Dr. Arthur Bushel’s career includes a long list of accolades — leadership positions with both the New York City and state health departments, work in getting fluoride in the city’s water, leading the effort to get African-Americans accepted in the American Dental Association and a chair position at a Johns Hopkins University department — but the 93-year-old chalks it up mostly to good luck.
“Part of my whole career has been marked by good fortune,” he said, speaking from a lounge chair in his apartment at North Oaks Retirement Community.
Bushel and his wife, Marian, didn’t land in Baltimore until 1969, when he was already retired, but Bushel took a position as professor and chairman at what would become Johns Hopkins University’s Bloomberg School of Public Health in the public health administration department. That would later become Health Policy and Management.
While an exceptional career in public health preceded his time in Baltimore, the Bushels’ North Oaks apartment is not full of plaques and other relics from his career, but photos of their three children — Glenn, Faith and Betsy — and their families. To dig into Bushel’s career, one would need to rifle through Marian’s files, or hear it from the man himself.
Born in Brooklyn, N.Y., Bushel followed in his father Harry’s footsteps and became a dentist. He attended Columbia University’s dental school, spending his last year there in the Army Specialized Training Program.
He spent two-and-a-half years at Camp Gordon (now Fort Gordon) in Augusta, Ga., during World War II, taking care of the dental needs of new recruits.
“That’s one of things that really had an effect on me, and I decided to go into public health,” he said. “They were a bunch of young kids. I wasn’t much older than any one of them, I was on the younger side, and they were in terrible shape. And I was seeing them from all over the country.”
Because of the conditions he saw in the new troops, Bushel spearheaded an effort to train dental hygienists and ran two dental clinics at Camp Gordon.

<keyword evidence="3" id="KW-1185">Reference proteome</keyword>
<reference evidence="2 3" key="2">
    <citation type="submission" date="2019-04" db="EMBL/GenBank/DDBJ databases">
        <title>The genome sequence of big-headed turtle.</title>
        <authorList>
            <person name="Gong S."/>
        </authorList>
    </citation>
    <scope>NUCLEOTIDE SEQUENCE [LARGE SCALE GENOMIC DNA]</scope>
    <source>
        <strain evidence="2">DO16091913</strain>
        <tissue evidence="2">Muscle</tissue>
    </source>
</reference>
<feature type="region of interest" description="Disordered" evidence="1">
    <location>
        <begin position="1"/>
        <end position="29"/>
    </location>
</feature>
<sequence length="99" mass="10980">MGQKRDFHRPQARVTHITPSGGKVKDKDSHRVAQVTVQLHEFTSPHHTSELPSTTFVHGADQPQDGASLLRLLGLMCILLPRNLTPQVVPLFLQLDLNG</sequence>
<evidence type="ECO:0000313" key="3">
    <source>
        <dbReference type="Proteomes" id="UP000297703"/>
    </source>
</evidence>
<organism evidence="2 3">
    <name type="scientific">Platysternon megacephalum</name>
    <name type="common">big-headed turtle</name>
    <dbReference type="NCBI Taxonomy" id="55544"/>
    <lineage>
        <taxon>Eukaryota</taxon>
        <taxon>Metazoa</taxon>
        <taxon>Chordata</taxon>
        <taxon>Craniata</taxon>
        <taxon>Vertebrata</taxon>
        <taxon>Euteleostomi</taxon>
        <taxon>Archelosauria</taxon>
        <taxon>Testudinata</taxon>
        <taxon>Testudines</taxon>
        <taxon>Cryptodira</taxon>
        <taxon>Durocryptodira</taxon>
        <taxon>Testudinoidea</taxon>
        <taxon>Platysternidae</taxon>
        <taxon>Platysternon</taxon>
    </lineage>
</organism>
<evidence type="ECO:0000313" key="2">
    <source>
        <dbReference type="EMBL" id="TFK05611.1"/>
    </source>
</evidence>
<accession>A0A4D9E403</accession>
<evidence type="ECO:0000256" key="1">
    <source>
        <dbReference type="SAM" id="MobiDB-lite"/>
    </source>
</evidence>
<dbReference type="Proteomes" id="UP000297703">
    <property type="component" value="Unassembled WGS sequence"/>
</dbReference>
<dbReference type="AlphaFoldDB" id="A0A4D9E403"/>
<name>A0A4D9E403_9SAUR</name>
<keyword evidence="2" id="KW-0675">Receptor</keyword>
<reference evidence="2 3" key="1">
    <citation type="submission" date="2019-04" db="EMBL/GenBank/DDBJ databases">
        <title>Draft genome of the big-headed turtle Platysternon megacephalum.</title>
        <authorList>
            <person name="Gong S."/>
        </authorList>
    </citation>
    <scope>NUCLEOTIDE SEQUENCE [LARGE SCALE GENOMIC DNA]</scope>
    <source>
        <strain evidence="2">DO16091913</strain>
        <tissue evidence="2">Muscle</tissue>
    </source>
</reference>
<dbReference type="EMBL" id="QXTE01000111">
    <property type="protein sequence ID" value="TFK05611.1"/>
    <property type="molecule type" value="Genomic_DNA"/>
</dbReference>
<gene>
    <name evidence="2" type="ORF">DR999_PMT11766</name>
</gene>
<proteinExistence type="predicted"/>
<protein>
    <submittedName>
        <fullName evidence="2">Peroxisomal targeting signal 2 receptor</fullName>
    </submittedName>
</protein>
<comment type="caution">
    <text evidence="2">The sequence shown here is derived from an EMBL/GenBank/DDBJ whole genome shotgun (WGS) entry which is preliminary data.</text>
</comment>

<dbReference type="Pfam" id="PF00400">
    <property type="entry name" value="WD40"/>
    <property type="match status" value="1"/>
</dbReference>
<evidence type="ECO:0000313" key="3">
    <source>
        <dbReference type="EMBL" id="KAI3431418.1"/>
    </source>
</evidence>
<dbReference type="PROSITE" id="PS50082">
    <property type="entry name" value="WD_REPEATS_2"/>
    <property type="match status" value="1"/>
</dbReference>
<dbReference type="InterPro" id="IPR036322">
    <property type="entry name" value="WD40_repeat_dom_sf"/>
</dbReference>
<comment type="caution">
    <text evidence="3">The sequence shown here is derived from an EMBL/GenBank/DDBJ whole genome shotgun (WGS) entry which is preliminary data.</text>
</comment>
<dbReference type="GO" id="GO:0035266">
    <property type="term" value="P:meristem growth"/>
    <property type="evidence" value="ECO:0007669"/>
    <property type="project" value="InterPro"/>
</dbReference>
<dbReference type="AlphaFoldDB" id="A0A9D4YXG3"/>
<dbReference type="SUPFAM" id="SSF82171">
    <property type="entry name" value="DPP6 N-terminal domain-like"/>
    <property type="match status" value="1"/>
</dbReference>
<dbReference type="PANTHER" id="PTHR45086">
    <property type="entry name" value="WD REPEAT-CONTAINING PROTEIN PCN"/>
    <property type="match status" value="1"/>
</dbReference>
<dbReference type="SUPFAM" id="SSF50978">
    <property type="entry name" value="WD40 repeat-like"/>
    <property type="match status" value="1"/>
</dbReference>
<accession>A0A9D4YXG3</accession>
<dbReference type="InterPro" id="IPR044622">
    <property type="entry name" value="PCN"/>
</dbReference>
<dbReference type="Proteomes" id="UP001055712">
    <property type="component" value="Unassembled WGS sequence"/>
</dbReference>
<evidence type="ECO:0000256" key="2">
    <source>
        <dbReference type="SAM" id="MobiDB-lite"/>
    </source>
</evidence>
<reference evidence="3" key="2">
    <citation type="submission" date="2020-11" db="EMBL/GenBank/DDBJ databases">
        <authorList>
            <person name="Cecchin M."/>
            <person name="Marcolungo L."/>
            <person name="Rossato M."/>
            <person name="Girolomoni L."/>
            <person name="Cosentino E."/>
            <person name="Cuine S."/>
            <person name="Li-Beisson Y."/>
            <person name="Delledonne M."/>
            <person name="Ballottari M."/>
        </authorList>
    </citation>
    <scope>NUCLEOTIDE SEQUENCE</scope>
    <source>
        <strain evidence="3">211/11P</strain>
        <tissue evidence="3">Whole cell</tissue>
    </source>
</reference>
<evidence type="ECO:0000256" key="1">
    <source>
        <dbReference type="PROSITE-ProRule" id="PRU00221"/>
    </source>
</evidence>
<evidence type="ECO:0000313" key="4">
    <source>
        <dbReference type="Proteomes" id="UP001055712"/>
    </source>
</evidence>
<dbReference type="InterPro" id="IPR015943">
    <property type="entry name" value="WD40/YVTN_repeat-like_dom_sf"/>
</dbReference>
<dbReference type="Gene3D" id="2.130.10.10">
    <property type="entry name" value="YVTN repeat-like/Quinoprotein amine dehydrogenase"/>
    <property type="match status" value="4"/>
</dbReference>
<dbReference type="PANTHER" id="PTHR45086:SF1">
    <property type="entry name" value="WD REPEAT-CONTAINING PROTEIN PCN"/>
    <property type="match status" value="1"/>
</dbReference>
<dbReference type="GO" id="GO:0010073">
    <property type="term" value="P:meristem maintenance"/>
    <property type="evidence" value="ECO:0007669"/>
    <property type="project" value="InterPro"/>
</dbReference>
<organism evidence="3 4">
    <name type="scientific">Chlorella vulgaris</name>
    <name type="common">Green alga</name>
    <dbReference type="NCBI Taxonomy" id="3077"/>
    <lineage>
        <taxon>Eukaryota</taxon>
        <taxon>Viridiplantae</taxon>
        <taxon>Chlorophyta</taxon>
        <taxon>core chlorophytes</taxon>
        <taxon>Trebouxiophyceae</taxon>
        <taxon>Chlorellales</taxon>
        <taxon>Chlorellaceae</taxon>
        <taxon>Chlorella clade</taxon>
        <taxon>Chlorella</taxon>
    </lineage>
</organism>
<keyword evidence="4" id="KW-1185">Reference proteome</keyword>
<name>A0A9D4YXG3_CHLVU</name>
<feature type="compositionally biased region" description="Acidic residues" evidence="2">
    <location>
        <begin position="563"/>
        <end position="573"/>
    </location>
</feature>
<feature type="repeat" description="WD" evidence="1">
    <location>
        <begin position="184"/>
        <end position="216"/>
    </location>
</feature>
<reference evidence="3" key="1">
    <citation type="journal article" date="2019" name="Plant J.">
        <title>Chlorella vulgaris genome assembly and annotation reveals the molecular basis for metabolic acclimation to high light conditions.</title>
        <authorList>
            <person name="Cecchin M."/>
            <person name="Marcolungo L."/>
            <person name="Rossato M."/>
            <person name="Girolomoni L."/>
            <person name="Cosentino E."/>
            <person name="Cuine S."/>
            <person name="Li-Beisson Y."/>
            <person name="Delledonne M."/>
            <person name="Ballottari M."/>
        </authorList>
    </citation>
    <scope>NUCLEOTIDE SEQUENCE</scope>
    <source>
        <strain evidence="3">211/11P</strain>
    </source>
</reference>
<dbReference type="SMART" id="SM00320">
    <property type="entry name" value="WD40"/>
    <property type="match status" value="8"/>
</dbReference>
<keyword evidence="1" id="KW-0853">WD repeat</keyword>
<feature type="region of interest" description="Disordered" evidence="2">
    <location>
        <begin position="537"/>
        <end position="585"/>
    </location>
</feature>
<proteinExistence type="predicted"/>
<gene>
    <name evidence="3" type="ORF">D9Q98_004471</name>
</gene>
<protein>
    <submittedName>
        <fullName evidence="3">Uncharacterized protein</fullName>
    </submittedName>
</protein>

After serving in the Army, he went back to Columbia, this time to study public health. His knack for being in the right place at the right time began after he completed the one-year program. He got a call from the dean of the public health school, who said the New York State Department of Health needed someone to temporarily oversee the Bureau of Dental Health.
“When [the head] came back, there was no job for me, but at the time, just to mark my remarkable career — remarkable in the sense of chance — Herman Hilleboe became commissioner, and he was a ball of fire. He wasn’t waiting for anybody to get back from any place,” Bushel said. “So he got me the job [and] created the job of assistant director of dentistry of the state.”
It was there that he worked with Dr. David Ast on a pioneering fluoride study. In 1944, Ast compared the health and dental records of residents of Newburgh and Kingston, two New York towns. Newburgh’s water was fluoridated and the study found much lower rates of cavities among its children; the town became an example of the safety and effectiveness of water fluoridation.
In his time at the state health department, he also oversaw a mobile dental clinic, a trailer that went all over the state.
“These were places that had no dentists,” Bushel said. “What we did was these various counties paid to have the trailer come for a month or however long the population seemed to warrant it.”
In working on the fluoride studies, Bushel found himself in the middle of debates, and the comments from the opposition ran the gamut.
“You had people [saying] ‘rat poison’ and stuff and ‘you shouldn’t force people to do it,’” he said, noting that some thought water fluoridation was part of a communist takeover. “I was threatened as a matter of fact; my children [also] when they were pretty young.”
Marian Bushel recalled various phone calls harassing the family.
Those early debates prepared him for New York City, where he would serve as director of the bureau of dentistry for its health department under Leona Baumgartner, the city’s first female commissioner of health.
“Leona gave me the assignment of selling fluoridation to the city, so I had a big political career,” Bushel said, jokingly. He was also in charge of the city’s 115 free pediatric dental clinics. “We didn’t do fancy stuff, but we filled a lot of teeth.”
Ultimately, New York City’s water supply was fluoridated in 1964, which Bushel attributed to having data “you didn’t have to be a Nobel Prize winner to appreciate.”
After his time at the city health department, part of which included time as acting commissioner, Bushel came to Hopkins. His name is now listed on the School of Public Health’s website under “Heroes of Public Health.”
But Bushel is not one to brag. His humble nature is precisely why North Oaks executive director Mark Pressman only heard of Bushel’s achievements through the grapevine.
“For quite some time I had understood he was a dentist. [I thought] that’s pretty cool, that’s an accomplishment. That’s a worthy profession,” Pressman said. “Sometimes we find out about these rather remarkable things because they get to know other residents and share information, and then it’s like, ‘Holy cow! How would I have known?’”